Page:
Note 1 - A (root note)
Note 2 - ??
Note 3 - C (minor 3rd above the root)
Note 4 - D (perfect 4th above the root)
Note 5 - E (perfect 5th above the root)
Note 6 - ??
Note 7 - G (flattened 7th)
Despite the missing notes (in red above), we do have enough information here to eliminate some modes: There is a perfect 5th so Locrian is out, and there is a minor 3rd so all of the "majorish" modes (i.e. Ionian, Lydian, Mixolydian) are out too (note: Ionian would also not work due to the flattened 7th and Lydian would be out due to the perfect 4th). That leaves the three remaining "minorish" modes to work with: Dorian, Phrygian, and Aeolian (your garden-variety minor scale). However, these modes share all of the notes in "Cluck Old Hen" (above) and only differ in the notes that are missing from the melody! A-Phrygian mode would have a B-flat as its second note, while A-Aeolian and A-Dorian would have a B natural; similarly, A-Dorian would have an F# as its 6th note, while A-Phrygian and A-Aeolian would have an F natural. As far as the listener (or the improvisor!) is concerned, any of these three modes could be imposed on "Cluck Old Hen."
If you've read the title of this post, you're probably already guessing what is coming next. There is a scale that best describes "Cluck Old Hen" but it can't be found in the collection of diatonic modes. This scale is known as the Minor Pentatonic Scale and as the name implies, it has 5 notes (Pentatonic) rather than the normal 7, and has a minor 3rd. An A-Minor Pentatonic Scale contains only the notes we use in "Cluck Old Hen:" A, C, D, E, G. Here's a two "octave" (...do we call it a hexatave here?) A Minor Pentatonic scale played on the brand new Octave Mandolin I picked up in Montreal a couple weeks back (What's the French word for "souvenir?"...I'm hilarious):
2 Octave A Minor Pentatonic Scale Played on an Octave Mandolin
As you can probably tell, its been a while since I used a pick : ) This scale is perhaps best known to western ears for its occurrence in Blues Music; many "Bluesy-sounding" old time tunes are best classified as minor pentatonic tunes (in addition to "Cluck Old Hen," "Pretty Polly" comes to mind...). If you heard a fiddle and banjo playing a "just the melody" version of "Cluck Old Hen" you'd be hearing notes from the A Minor Pentatonic scale and nothing else. I think that these sparse arrangements are really beautiful and this lack of chordal accompaniment leaves a lot of room for the imagination to take over! I wanted to give you a taste of what I'm talking about without subjecting you to my fiddling, so Here's a Banjo + Octave Mandolin rendition (trying to justify my purchase...):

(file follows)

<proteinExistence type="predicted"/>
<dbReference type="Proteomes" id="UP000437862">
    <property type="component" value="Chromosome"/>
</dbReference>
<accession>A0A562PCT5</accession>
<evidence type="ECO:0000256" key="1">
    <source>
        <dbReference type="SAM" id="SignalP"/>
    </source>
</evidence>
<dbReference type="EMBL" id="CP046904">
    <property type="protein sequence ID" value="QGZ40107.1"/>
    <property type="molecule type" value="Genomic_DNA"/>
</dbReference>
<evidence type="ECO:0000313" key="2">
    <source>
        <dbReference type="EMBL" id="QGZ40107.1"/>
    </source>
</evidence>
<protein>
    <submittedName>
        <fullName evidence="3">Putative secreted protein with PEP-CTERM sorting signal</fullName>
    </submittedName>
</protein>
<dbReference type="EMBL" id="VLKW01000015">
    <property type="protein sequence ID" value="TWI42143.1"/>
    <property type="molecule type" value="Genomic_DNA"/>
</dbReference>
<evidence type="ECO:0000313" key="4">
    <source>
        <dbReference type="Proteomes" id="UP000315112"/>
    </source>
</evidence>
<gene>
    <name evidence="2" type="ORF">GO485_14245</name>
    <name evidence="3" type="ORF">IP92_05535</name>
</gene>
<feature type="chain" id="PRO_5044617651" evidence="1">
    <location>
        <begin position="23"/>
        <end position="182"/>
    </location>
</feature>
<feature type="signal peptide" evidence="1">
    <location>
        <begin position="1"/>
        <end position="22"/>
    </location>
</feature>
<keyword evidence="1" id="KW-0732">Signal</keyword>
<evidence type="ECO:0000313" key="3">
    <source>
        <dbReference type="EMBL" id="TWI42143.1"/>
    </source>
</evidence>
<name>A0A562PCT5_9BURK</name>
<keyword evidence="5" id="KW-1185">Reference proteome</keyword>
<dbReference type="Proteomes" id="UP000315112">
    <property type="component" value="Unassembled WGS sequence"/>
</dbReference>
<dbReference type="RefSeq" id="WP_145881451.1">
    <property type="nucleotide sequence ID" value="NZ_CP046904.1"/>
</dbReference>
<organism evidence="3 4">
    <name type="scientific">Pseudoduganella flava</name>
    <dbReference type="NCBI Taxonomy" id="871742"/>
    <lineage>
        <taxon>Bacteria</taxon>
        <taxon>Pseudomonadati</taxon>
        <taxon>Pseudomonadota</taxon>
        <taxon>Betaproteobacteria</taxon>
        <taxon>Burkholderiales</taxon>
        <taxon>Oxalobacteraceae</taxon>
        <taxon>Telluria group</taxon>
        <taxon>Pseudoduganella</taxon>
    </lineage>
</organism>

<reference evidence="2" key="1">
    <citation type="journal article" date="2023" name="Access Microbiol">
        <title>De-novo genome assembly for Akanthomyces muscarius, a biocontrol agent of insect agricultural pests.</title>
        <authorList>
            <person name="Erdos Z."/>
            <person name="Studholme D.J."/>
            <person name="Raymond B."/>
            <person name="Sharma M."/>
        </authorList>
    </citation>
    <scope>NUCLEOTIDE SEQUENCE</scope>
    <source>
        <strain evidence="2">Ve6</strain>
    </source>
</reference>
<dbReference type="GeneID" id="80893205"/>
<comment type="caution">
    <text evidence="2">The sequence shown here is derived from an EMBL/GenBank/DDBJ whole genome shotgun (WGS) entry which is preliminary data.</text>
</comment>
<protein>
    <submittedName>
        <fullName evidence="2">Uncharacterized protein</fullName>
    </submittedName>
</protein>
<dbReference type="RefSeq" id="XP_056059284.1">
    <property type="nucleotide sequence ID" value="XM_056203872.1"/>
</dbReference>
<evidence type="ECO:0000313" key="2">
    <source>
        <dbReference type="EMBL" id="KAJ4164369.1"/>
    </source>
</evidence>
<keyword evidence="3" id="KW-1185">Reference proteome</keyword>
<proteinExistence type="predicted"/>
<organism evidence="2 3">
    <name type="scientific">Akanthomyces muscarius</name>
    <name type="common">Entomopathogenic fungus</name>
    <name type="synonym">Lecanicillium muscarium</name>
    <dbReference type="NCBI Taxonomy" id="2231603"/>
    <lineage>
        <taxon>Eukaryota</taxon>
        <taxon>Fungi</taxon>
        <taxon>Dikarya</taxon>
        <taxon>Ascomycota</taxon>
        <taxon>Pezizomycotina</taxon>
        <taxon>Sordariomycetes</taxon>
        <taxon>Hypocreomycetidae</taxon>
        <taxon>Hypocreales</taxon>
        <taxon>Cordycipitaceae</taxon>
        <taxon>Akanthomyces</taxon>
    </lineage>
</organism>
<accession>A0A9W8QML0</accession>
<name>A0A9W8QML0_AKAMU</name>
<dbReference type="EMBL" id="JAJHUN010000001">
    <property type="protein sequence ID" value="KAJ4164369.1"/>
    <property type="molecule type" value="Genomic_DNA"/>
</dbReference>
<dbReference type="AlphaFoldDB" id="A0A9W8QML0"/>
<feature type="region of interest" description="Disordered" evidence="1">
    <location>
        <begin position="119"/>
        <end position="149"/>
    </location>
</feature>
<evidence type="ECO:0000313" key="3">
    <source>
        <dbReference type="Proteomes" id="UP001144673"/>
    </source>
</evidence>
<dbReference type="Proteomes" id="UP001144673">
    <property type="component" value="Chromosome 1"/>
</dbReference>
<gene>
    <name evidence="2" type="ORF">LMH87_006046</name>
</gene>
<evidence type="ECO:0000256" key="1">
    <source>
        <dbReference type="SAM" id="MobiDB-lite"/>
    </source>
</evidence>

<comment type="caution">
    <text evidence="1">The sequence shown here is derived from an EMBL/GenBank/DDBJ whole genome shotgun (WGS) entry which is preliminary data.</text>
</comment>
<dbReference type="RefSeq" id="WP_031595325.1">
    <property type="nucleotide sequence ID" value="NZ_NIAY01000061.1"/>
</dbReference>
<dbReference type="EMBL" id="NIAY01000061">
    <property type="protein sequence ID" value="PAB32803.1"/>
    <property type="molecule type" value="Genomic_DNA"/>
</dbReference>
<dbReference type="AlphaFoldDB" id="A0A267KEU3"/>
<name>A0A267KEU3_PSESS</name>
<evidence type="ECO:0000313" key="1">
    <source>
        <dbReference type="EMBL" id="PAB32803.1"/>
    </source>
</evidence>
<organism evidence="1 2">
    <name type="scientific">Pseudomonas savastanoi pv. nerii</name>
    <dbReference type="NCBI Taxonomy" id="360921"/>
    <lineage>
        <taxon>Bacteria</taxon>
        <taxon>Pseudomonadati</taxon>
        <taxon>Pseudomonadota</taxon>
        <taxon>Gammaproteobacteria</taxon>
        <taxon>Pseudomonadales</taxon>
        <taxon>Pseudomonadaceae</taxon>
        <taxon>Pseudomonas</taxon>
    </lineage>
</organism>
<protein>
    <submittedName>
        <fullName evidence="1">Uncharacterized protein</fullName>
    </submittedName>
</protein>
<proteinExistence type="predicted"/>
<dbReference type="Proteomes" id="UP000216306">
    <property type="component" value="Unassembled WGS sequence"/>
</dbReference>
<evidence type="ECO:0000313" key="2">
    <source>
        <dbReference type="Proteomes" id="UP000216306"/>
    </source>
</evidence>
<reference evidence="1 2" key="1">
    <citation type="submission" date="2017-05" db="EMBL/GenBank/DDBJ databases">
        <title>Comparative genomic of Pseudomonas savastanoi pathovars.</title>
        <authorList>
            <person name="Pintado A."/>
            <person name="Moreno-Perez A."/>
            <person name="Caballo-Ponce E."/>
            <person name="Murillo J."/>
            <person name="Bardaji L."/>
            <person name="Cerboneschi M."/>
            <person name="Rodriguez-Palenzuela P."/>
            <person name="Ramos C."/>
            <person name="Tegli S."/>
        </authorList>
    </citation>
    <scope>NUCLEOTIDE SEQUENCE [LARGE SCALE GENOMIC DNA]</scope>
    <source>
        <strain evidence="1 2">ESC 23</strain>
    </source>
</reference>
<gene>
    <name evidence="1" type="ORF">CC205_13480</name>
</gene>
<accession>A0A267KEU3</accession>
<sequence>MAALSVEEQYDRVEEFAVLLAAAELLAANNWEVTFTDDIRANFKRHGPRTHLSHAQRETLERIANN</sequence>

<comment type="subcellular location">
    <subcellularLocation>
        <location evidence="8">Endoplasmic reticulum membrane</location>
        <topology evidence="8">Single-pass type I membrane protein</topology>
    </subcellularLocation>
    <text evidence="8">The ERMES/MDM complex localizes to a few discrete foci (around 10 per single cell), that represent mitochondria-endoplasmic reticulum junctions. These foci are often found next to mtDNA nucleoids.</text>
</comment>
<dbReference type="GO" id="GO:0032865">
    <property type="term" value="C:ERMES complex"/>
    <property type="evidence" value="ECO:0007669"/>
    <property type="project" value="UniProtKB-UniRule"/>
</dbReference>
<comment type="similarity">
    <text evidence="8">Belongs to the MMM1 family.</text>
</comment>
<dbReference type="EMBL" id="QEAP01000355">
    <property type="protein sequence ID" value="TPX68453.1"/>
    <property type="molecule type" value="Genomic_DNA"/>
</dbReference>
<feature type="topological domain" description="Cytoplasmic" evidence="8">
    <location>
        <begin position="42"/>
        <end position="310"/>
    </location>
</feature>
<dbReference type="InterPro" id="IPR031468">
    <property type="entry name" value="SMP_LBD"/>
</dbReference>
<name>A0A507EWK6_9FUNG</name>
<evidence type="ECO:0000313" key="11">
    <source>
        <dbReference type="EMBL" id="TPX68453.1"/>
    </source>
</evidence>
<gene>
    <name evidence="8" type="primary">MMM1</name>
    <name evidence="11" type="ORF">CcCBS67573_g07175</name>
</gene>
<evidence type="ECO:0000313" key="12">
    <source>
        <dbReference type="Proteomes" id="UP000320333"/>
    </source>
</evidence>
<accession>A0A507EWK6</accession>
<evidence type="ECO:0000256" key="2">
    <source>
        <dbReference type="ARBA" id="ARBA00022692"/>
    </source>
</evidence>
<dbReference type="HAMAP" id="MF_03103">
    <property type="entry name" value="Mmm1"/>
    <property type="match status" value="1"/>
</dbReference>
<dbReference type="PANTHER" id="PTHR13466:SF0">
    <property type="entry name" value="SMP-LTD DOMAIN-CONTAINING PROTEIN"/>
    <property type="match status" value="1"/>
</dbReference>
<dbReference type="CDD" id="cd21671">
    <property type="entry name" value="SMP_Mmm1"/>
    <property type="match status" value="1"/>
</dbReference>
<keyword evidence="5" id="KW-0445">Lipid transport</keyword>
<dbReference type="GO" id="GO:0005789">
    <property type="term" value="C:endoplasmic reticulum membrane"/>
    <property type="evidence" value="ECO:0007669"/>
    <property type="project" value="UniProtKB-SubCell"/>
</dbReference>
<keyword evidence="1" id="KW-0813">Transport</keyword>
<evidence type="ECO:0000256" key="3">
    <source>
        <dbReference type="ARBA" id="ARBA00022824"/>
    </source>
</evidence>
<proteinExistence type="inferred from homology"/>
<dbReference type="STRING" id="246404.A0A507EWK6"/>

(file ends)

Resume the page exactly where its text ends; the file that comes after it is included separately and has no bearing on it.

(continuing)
Banjo + Octave Mandolin duet on "Cluck Old Hen"
However, Guitars are the norm in the modern old time ensemble and the major and minor triads used to back minor pentatonic tunes like "Cluck Old Hen" inevitably flush out the scale by adding the missing 2nd and 6th notes back in (...but which notes do guitarists choose?). Next week, I'll talk about the harmonic possibilities for backing minor pentatonic tunes using "Cluck Old Hen" as an example.
Once again, thanks to Stew for inspiring this post (and giving me something to shoot for in my playing!). I've started getting a bit of feedback about this blog as more and more people view it in recent weeks and I love hearing reactions to the stuff I write here - its even just nice to know that someone is reading : ) If you're reading this, please feel free to comment on any of these posts or drop me a line through the "Contact" tab above - and thanks for stopping by!
About this blog
I have lots of ideas about banjo playing and music in general - this blog allows me to get them all out of my head and see what you think.